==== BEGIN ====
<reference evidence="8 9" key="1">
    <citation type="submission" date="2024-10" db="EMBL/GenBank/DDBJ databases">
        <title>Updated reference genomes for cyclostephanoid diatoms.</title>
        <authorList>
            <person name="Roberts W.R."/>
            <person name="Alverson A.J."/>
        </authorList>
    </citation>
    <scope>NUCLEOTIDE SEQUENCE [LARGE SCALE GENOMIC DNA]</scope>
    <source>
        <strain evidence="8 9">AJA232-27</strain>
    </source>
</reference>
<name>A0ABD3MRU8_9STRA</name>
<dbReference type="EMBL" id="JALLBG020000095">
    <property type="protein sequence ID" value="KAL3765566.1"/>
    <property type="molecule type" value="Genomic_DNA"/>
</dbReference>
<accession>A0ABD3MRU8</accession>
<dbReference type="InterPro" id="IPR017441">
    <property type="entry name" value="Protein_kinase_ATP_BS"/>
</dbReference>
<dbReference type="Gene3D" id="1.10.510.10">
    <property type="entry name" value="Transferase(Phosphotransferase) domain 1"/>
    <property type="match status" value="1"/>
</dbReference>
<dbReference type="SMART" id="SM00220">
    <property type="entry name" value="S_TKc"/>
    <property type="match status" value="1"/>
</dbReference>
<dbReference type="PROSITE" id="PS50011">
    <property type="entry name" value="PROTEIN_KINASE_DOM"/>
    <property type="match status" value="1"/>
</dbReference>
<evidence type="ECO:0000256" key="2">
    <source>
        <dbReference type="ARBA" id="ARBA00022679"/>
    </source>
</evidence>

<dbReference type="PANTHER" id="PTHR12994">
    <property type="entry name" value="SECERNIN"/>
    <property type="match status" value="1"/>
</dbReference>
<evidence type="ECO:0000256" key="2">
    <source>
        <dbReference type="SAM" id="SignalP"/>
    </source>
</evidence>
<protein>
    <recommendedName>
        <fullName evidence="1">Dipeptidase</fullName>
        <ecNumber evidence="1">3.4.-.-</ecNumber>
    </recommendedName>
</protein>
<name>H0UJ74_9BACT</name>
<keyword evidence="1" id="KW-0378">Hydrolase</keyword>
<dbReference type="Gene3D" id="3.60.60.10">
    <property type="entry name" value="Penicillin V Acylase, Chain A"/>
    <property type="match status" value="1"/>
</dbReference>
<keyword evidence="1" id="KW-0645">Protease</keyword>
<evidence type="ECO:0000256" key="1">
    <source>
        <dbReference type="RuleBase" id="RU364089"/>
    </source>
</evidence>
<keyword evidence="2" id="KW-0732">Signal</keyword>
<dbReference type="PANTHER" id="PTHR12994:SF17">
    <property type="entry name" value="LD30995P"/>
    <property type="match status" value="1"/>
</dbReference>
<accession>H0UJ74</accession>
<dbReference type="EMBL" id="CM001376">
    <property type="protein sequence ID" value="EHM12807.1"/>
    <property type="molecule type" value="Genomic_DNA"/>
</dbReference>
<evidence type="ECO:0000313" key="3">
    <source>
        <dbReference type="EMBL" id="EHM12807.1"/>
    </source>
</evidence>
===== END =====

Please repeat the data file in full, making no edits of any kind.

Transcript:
<reference evidence="8 9" key="1">
    <citation type="submission" date="2024-10" db="EMBL/GenBank/DDBJ databases">
        <title>Updated reference genomes for cyclostephanoid diatoms.</title>
        <authorList>
            <person name="Roberts W.R."/>
            <person name="Alverson A.J."/>
        </authorList>
    </citation>
    <scope>NUCLEOTIDE SEQUENCE [LARGE SCALE GENOMIC DNA]</scope>
    <source>
        <strain evidence="8 9">AJA232-27</strain>
    </source>
</reference>
<name>A0ABD3MRU8_9STRA</name>
<dbReference type="EMBL" id="JALLBG020000095">
    <property type="protein sequence ID" value="KAL3765566.1"/>
    <property type="molecule type" value="Genomic_DNA"/>
</dbReference>
<accession>A0ABD3MRU8</accession>
<dbReference type="InterPro" id="IPR017441">
    <property type="entry name" value="Protein_kinase_ATP_BS"/>
</dbReference>
<dbReference type="Gene3D" id="1.10.510.10">
    <property type="entry name" value="Transferase(Phosphotransferase) domain 1"/>
    <property type="match status" value="1"/>
</dbReference>
<dbReference type="SMART" id="SM00220">
    <property type="entry name" value="S_TKc"/>
    <property type="match status" value="1"/>
</dbReference>
<dbReference type="PROSITE" id="PS50011">
    <property type="entry name" value="PROTEIN_KINASE_DOM"/>
    <property type="match status" value="1"/>
</dbReference>
<evidence type="ECO:0000256" key="2">
    <source>
        <dbReference type="ARBA" id="ARBA00022679"/>
    </source>
</evidence>

<dbReference type="PANTHER" id="PTHR12994">
    <property type="entry name" value="SECERNIN"/>
    <property type="match status" value="1"/>
</dbReference>
<evidence type="ECO:0000256" key="2">
    <source>
        <dbReference type="SAM" id="SignalP"/>
    </source>
</evidence>
<protein>
    <recommendedName>
        <fullName evidence="1">Dipeptidase</fullName>
        <ecNumber evidence="1">3.4.-.-</ecNumber>
    </recommendedName>
</protein>
<name>H0UJ74_9BACT</name>
<keyword evidence="1" id="KW-0378">Hydrolase</keyword>
<dbReference type="Gene3D" id="3.60.60.10">
    <property type="entry name" value="Penicillin V Acylase, Chain A"/>
    <property type="match status" value="1"/>
</dbReference>
<keyword evidence="1" id="KW-0645">Protease</keyword>
<evidence type="ECO:0000256" key="1">
    <source>
        <dbReference type="RuleBase" id="RU364089"/>
    </source>
</evidence>
<keyword evidence="2" id="KW-0732">Signal</keyword>
<dbReference type="PANTHER" id="PTHR12994:SF17">
    <property type="entry name" value="LD30995P"/>
    <property type="match status" value="1"/>
</dbReference>
<accession>H0UJ74</accession>
<dbReference type="EMBL" id="CM001376">
    <property type="protein sequence ID" value="EHM12807.1"/>
    <property type="molecule type" value="Genomic_DNA"/>
</dbReference>
<evidence type="ECO:0000313" key="3">
    <source>
        <dbReference type="EMBL" id="EHM12807.1"/>
    </source>
</evidence>